Donna recalls the time when a distress call came over the radio that another boat had a skipper that was incapacitated. The people on the other boat were told to take the dingy to land – and no one on that boat knew how! Donna says, “Every time you sail you learn something new, and you have to be prepared.”
Things can change quickly, and you always have to be alert. They all tell the story about when the weather changed quickly and things turned scary. They were anchored securely in a three-sided protected anchorage when about 1 a.m. a storm came up. The wind was screaming, the rain was pouring and the boat was creaking and rocking. Mary Jane was trying to talk herself out of being scared when she heard a horrific grinding sound against the hull. It was a chain scraping below the water line! She jumped up on deck in her pajamas and found herself staring into the eyes of another sailor on another boat just a few feet off their stern (that’s the square end of the boat.)
“I’m sure my eyes were equally wide and terrified,” Mary Jane says. “His anchor had not held and his drifting boat was tangled in our anchor rode (that’s sailor talk for rope.) His boat was crashing into mine. His dingy painter (that’s sailor talk for rope) was wedged under our bow (that’s the pointy end) and I’m wet and freezing! All hands on deck! The crew came bounding up the companionway, dressed in their foulies. (Smart crew!) The other boat was about to cut his anchor rode but he didn’t have a spare anchor. With some patience and struggles and help from my able crew, we were able to untangle our anchors, cut the dingy loose (I caught it before it drifted away), untangle the rigging and free the boats. All hands were saved with no injuries and only one person, not on our boat, heaved overboard.”
Mary Jane also remembers the time they saw the fog roll in so thick they thought they might run into an island. “The fog looked like a brick wall as it came barrelling across the water,” she said. “We managed to get the hook (that’s sailor talk for anchor) down in a bay just as the fog socked us in and the rain poured down. We have had high winds and taken water over the rail, which just adds to the excitement. We’ve run aground and had to kedge off. They say you’re not a real sailor until you’ve run aground. We are REAL sailors!”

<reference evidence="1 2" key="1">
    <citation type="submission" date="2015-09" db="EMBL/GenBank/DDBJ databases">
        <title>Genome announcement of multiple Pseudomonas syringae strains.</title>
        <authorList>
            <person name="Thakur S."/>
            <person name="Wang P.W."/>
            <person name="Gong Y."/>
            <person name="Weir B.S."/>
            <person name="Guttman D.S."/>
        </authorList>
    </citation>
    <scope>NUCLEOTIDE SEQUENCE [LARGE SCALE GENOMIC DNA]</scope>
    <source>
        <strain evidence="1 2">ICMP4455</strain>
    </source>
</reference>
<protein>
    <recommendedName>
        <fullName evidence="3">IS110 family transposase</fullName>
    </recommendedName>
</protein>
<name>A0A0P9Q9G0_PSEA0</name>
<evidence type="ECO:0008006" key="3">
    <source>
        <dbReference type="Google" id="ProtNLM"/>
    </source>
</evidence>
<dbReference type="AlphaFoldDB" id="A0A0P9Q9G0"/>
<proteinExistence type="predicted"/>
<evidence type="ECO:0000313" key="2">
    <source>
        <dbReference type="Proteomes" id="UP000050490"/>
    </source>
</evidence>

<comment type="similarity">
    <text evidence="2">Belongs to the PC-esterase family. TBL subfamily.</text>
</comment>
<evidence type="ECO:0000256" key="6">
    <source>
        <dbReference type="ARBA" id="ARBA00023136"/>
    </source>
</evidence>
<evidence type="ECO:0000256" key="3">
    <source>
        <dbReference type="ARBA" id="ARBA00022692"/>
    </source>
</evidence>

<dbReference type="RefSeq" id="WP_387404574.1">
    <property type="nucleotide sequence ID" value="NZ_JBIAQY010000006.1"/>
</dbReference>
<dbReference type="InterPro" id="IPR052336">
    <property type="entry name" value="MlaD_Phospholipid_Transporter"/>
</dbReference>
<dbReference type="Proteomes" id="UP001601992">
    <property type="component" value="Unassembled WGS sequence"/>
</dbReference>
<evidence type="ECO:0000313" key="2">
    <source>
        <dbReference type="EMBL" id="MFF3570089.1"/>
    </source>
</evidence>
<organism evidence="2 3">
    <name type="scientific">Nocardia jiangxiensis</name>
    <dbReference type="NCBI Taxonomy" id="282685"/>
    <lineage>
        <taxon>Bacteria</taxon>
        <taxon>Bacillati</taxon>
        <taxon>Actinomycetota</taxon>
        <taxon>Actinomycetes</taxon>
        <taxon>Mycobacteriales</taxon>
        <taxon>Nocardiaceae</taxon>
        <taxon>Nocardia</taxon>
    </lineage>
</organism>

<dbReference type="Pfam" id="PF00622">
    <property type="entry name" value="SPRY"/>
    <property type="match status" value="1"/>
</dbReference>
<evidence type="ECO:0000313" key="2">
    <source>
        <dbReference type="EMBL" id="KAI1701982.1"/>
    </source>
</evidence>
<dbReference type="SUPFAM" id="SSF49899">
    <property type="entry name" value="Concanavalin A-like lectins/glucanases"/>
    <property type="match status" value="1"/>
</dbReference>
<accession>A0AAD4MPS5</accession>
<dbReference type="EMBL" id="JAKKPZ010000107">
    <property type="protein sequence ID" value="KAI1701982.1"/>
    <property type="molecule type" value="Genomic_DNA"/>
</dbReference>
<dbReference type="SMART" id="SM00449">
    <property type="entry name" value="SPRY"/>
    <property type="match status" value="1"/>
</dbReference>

The Estrogen Cruise has been doing their annual sailing the last few years on Leech Lake, on the Abigail Susan. But Melanie would like to go back to Lake Superior. “It’s deep, so there are no rocks, and you can go REAL fast!” Melanie and her husband, Scott, are in the process of looking for their own boat. Scott has only been sailing a few times, but like Melanie, quickly became addicted. Melanie describes sailing as “like camping or backpacking, with more adventures in between.”
Even though these ladies have found sailing to be addictive, not everyone feels that way. Some feel there’s not enough activity. And the quarters are close, you can definitely hear someone snore. And then there’s the occasional smell of the bilge billowing through. And there are lots of bugs on the ocean, lots of flies. And there’s no air conditioning.
But for these ladies, there are also no strict timelines. No appointments to keep. Bonnie says, “You can hear each other talk. Even though the boat might be going fast, there’s no engine noise. No gas. No fuel costs. No harm to the environment. No electronics. Just peace.” They all think that while going for a ride on a sailboat is fun, doing the sailing yourself is a lifestyle.
The ladies are all surprised that with 1,000 lakes in Otter Tail County that there is not currently a sailing club in the county. Bonnie says, “I would love to start a sailing club, where we meet once a week on a lake, everyone brings their boat and we just sail around.”